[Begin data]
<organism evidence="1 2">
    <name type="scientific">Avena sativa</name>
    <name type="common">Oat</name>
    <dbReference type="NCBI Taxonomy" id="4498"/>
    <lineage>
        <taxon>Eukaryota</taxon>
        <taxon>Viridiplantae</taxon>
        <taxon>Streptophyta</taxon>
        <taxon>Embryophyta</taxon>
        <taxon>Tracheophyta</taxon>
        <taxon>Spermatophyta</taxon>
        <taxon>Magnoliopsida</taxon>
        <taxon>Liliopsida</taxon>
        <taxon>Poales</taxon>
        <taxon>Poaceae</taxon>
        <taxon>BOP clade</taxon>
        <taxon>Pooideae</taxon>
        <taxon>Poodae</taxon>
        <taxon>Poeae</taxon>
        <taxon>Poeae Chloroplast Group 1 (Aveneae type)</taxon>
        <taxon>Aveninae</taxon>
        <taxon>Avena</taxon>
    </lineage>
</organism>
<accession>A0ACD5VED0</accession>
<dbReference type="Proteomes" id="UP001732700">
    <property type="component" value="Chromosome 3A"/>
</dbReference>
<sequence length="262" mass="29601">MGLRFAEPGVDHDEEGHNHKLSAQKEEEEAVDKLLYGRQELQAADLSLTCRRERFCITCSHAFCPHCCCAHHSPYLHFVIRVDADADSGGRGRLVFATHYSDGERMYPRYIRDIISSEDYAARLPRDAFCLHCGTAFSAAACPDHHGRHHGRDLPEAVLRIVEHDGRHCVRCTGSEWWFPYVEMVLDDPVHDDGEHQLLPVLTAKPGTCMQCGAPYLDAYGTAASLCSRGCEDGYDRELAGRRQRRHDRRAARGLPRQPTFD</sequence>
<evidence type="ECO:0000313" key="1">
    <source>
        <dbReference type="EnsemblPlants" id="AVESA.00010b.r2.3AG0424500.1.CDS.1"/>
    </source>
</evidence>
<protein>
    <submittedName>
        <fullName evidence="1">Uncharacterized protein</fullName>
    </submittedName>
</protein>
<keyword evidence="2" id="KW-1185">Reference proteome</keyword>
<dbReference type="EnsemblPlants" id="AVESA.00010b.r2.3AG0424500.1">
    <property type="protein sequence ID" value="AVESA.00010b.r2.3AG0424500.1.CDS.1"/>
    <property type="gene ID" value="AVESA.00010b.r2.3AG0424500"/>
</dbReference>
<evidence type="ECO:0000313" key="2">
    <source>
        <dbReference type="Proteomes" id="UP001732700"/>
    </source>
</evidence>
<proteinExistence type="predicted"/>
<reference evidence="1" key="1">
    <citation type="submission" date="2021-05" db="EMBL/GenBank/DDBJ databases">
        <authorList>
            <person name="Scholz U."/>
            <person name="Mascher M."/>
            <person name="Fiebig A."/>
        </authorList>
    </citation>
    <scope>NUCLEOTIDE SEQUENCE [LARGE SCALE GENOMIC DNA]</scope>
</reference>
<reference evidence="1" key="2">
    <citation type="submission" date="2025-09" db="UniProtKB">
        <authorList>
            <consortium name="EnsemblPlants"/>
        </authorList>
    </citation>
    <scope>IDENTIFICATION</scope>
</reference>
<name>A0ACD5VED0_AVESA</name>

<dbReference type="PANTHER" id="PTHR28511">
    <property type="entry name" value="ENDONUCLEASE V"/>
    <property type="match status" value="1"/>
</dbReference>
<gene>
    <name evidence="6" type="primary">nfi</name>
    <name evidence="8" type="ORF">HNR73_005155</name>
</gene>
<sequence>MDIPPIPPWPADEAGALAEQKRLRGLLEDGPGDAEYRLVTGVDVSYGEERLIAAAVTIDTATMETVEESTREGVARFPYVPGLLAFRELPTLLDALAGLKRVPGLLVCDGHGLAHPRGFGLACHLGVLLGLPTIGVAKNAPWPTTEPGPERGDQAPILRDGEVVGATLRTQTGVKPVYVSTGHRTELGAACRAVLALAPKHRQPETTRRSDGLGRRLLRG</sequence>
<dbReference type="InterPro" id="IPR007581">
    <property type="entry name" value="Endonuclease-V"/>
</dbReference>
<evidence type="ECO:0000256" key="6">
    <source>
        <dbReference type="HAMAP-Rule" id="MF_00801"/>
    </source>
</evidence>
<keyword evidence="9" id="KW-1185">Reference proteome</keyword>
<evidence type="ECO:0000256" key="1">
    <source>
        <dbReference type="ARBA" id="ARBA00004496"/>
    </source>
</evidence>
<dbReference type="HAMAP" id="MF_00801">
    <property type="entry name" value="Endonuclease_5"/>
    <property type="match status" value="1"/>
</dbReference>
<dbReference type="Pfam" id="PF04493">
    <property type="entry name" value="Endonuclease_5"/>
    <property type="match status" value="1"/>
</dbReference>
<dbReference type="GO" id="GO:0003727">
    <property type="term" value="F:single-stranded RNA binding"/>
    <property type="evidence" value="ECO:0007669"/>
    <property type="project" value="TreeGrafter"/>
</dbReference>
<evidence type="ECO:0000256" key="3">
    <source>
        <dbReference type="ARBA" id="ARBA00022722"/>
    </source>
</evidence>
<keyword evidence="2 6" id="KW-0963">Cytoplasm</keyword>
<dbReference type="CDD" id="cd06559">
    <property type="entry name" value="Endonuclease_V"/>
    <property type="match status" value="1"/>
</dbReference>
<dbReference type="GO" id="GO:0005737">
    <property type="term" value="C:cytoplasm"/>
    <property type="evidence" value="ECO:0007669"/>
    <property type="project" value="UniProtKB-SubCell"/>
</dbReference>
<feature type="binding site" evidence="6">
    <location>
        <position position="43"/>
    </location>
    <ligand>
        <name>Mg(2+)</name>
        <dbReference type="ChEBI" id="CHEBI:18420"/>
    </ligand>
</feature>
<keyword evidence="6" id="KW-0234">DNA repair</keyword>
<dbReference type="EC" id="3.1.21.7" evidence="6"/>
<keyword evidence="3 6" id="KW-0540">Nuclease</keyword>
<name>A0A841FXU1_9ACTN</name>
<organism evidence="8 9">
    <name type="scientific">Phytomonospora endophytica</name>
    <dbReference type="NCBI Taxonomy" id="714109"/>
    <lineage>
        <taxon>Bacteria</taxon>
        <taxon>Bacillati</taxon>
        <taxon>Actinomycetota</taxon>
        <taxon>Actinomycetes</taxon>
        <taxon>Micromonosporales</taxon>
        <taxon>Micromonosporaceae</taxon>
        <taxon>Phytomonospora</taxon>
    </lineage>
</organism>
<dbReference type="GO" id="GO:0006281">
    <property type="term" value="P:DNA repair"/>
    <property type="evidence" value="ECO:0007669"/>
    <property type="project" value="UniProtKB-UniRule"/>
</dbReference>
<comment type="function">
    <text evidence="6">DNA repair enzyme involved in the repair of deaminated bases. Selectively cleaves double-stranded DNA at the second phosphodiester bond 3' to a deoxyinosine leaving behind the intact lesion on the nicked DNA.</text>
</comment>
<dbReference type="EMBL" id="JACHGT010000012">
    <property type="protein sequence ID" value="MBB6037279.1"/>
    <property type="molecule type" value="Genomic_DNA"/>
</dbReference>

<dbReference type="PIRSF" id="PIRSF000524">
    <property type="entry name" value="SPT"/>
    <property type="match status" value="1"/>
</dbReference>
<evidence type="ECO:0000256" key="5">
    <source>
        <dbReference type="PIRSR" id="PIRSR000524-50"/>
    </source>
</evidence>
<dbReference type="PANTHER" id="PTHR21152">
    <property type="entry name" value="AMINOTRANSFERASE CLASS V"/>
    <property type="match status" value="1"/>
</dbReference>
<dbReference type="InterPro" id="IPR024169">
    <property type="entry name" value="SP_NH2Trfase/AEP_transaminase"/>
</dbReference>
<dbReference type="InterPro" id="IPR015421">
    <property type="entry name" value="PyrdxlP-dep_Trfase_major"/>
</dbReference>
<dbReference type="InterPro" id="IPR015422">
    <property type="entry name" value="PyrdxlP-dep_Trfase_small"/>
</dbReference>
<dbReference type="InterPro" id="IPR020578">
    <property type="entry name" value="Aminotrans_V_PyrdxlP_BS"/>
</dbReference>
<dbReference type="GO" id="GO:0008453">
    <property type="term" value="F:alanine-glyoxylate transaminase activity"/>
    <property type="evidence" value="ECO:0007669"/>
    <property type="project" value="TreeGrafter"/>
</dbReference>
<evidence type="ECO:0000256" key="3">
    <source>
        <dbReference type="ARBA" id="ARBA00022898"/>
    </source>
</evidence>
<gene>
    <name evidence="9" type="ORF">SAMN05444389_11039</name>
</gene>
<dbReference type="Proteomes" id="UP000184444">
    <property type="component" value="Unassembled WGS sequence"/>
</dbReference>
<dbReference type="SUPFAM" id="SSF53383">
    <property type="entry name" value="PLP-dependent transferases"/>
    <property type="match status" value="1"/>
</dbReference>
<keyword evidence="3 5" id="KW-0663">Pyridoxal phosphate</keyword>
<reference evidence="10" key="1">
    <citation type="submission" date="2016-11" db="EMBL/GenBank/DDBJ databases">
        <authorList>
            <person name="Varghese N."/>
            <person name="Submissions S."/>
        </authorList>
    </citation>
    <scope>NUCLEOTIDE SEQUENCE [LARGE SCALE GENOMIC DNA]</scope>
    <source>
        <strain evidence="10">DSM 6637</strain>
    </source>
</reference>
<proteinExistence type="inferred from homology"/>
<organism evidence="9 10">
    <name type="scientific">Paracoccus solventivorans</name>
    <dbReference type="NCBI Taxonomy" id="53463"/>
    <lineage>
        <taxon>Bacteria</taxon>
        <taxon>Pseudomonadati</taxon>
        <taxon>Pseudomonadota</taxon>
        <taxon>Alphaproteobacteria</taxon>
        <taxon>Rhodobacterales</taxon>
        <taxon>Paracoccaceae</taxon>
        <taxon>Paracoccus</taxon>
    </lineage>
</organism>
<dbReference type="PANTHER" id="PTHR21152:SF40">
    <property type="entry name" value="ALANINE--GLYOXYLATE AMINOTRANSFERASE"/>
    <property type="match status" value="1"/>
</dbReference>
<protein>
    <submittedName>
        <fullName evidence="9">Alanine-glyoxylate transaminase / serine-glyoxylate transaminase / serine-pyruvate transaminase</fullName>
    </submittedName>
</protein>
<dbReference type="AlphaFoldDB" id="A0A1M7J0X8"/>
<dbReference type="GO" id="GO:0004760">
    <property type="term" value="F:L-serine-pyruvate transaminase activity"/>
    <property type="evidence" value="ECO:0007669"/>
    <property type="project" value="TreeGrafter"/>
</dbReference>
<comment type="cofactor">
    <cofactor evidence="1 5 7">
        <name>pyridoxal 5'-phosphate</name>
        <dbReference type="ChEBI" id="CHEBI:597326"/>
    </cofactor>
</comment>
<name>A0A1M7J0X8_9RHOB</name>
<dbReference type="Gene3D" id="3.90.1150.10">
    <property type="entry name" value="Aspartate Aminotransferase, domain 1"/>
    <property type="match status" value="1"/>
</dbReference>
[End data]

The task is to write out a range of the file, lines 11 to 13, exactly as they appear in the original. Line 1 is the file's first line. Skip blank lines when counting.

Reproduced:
        <taxon>Spermatophyta</taxon>
        <taxon>Magnoliopsida</taxon>
        <taxon>Liliopsida</taxon>